Looting already starts as Florence arrives

Looting an unfortunate problem each time hurricanes hit

By Keith Dunlap - Graham Media Group
Getty Images

A sign warns looters in front of a home near the Barker Reservoir August 31, 2017 in Houston, Texas. (Photo by Win McNamee/Getty Images)

With Hurricane Florence hitting land in North Carolina on Friday, it didn’t take long for one problem always associated with hurricanes to start: looting.

In North Carolina, the Brunswick County Sheriff’s Office announced on its Facebook page that people were arrested late Thursday night and early Friday morning for breaking and entering.

WWAY-TV reports four people were taken into custody in attempted thefts at abandoned buildings and in vehicles.

Sadly, while down on the list of problems that come with hurricanes, looting is as common when hurricanes strike as high winds and flooding.

When government officials do their due diligence and tell people to evacuate the area when a hurricane arrives, an unfortunate side effect is that it also sends a message to thieves that empty homes and businesses are an easy target.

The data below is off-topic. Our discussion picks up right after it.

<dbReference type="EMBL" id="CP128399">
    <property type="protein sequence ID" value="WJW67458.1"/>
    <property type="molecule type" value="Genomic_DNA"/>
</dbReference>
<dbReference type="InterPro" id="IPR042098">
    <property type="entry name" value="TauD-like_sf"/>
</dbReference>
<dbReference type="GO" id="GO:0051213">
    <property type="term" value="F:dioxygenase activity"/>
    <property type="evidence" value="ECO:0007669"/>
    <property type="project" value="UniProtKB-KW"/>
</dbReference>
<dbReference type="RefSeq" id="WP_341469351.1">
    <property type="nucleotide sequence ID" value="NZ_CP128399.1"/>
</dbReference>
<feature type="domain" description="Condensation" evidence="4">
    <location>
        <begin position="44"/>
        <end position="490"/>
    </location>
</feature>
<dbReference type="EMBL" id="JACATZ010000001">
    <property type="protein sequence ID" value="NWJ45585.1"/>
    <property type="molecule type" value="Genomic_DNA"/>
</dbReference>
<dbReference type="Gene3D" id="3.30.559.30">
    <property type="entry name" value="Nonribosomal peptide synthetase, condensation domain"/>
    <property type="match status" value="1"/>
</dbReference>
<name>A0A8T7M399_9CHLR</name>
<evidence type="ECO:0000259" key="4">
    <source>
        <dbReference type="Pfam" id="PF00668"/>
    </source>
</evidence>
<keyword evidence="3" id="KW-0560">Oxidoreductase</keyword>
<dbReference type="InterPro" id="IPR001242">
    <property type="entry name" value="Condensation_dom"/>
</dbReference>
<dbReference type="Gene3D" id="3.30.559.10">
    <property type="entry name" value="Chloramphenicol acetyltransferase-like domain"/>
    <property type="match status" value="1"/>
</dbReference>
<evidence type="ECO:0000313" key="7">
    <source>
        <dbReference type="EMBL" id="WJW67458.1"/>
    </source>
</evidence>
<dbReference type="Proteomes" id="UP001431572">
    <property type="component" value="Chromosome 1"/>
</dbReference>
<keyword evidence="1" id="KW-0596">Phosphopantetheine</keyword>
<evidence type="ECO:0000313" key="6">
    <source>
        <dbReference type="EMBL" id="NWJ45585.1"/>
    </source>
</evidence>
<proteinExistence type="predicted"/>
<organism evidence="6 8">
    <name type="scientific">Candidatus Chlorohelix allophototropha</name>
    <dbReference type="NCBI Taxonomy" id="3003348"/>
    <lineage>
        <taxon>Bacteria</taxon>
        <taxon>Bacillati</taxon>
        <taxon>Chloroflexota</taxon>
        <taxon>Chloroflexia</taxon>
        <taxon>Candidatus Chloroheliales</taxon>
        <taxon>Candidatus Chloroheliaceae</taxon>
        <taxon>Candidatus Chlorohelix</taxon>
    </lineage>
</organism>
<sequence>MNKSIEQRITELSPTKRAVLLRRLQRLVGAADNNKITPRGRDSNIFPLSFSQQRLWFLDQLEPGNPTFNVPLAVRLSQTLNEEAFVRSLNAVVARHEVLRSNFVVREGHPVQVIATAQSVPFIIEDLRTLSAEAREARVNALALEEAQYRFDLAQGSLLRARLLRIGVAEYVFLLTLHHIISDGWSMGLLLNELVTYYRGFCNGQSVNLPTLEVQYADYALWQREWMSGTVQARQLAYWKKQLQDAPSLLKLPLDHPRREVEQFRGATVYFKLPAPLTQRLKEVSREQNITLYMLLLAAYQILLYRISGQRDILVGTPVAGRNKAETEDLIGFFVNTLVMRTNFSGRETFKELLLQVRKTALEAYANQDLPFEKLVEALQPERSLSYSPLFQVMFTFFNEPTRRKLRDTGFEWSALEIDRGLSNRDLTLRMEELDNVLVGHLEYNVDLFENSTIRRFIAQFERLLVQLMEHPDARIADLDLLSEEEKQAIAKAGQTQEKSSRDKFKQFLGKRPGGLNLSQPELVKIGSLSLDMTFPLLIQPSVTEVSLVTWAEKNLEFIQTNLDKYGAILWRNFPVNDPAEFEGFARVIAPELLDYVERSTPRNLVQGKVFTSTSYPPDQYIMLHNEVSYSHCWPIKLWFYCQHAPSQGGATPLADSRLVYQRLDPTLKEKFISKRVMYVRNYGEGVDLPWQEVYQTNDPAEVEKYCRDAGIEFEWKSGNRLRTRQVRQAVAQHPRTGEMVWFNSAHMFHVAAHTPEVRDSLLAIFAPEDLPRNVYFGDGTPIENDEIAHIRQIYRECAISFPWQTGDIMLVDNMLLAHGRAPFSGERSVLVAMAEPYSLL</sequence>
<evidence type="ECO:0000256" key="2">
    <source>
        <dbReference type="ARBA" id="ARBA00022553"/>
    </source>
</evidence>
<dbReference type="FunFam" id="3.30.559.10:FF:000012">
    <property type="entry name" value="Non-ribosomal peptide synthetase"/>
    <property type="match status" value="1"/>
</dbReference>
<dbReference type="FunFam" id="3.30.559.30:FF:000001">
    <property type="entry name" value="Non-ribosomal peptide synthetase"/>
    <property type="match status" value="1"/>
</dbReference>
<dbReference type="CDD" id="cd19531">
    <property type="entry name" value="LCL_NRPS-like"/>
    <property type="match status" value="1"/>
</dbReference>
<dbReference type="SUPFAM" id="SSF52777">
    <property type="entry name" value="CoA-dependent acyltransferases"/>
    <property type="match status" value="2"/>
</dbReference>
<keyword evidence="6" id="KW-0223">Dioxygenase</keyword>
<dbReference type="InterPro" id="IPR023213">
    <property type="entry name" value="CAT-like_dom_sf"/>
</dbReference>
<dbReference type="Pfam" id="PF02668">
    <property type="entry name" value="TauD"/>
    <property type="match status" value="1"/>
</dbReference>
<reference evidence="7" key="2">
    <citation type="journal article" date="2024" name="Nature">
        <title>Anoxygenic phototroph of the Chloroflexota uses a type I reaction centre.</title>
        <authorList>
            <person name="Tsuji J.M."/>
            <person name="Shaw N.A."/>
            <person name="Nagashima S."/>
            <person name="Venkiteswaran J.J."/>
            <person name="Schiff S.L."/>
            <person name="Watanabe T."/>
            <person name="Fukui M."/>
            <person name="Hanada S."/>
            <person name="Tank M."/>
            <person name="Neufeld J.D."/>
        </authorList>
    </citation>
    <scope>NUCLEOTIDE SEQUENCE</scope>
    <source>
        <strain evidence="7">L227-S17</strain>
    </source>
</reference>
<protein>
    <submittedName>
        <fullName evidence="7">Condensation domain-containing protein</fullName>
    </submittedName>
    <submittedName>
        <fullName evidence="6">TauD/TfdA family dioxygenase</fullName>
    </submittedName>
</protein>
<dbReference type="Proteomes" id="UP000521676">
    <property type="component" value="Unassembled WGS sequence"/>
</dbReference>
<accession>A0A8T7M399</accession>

Last year as Hurricane Harvey devastated the Houston area, a Texas man was sentenced to 20 years in prison for looting a Walmart.

While Hurricane Irma fell last year in Florida, two teens were arrested and pleaded guilty to forced entry and grand theft after breaking into a million-dollar home and stealing an assortment of electronics. 

Looters were also caught on camera by Ft. Lauderdale Police during Hurricane Irma. 

Looting is also common when people leave damaged items outside of homes to dry or so they can be on display for insurance claims.

During Hurricane Irma, authorities said more than 50 people were arrested for looting in Miami, while 20 people were accused of looting in the Houston area during Hurricane Harvey, KPRC-TV reported. 

There are some who feel stealing items from a grocery store shouldn’t be considered looting since it was a matter of basic survival if people are trying to take water or other food items. 

But regardless, having to crack down on looters is an additional burden for law enforcement officials whose primary concern is the safety of their residents as hurricanes wreak havoc on communities.

Graham Media Group 2018